- Only 58% of American Airlines flights were on-time in September
- Labor disputes and maintenance issues contributed to the steep performance drop
- Overall, U.S. airlines' on-time rates improved over August, but dropped from September 2011
American Airlines had the lowest number of on-time arrivals of any airline this September, according to the U.S. Department of Transportation's Air Travel Consumer Report released Thursday. Only 58 percent of American flights arrived on time and 3.1 percent of its flights were canceled.
Weather is the most common cause of delays for carriers. Factors within the airline's control, such as maintenance and crew problems, are the second most common cause.
In the case of American Airlines, factors within the airline's control were the primary cause of the exorbitant delays. The bankrupt airline has had long, drawn-out negotiations with pilots over their contracts, and its relationship with maintenance and ground crews is strained because of layoffs and pay cuts.
During the September delays, American management accused its pilots of intentionally delaying flights by calling out sick or writing up last-minute maintenance issues to protest new work and pay rules imposed by the airline.
"There is no sick out. The union does not condone it," said Captain John S. Diacsuk, an American Airlines pilot who has flown for the airline for over 23 years.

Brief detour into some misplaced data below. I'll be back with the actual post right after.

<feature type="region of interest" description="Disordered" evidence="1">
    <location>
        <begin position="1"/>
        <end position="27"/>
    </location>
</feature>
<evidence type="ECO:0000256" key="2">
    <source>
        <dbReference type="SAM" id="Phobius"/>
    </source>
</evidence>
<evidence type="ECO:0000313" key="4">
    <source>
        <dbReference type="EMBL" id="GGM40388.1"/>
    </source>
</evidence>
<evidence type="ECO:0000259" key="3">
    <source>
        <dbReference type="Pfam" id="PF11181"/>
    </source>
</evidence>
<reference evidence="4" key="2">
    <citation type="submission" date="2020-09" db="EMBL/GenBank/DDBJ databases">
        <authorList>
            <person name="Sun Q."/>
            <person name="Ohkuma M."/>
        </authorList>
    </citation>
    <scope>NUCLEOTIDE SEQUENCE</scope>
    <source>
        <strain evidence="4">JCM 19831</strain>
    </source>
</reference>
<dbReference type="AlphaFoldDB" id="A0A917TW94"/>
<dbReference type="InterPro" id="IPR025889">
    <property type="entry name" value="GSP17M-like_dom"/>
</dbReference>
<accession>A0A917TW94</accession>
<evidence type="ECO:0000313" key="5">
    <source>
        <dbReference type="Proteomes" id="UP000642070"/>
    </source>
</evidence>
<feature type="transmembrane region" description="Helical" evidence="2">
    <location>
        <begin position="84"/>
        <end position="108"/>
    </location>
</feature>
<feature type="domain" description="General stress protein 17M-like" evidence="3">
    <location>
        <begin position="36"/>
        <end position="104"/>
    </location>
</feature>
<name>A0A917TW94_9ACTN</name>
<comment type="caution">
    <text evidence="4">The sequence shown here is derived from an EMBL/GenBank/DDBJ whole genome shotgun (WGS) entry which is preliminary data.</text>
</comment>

American announced earlier this week that it would attempt to make up for its poor performance this fall by offering double elite qualifying miles for any flight flown in November and December this year.
It wasn't just about the pilots
On September 30, a flight from Boston to Miami was forced into an emergency landing at New York's JFK airport when a row of seats became unbolted during flight. A second incident occurred the following Monday evening, prompting American to ground eight planes as it further investigates the cause of the safety issues.
The FAA replied to an inquiry into the cause of the maintenance issue stating, "preliminary information indicates that a row of three seats in the coach cabin apparently became loose. Three passengers were accommodated in other seats before the aircraft landed safely at JFK."
The FAA also previously announced in August that it was seeking up to $162 million in fines from American for safety violations and had placed American under close scrutiny following its declaration of bankruptcy last November.
Overall airline on-time arrivals improved
Overall, U.S. airlines' on-time arrival rates improved over August, but were lower than September of the previous year. The number of monthly consumer complaints varies in proportion to the number of on-time arrivals, proving delayed flights equal unhappy fliers.
ExpressJet Airlines was second in line for the worst on-time performance with 81 percent of flights arriving on time, followed by United Airlines with 82 percent of on-time arrivals.
On the other hand, 96.4 percent of Hawaiian Airlines flights arrived on time making it the most punctual domestic airline, followed by AirTran (90.9 percent) and Delta (89.7 percent).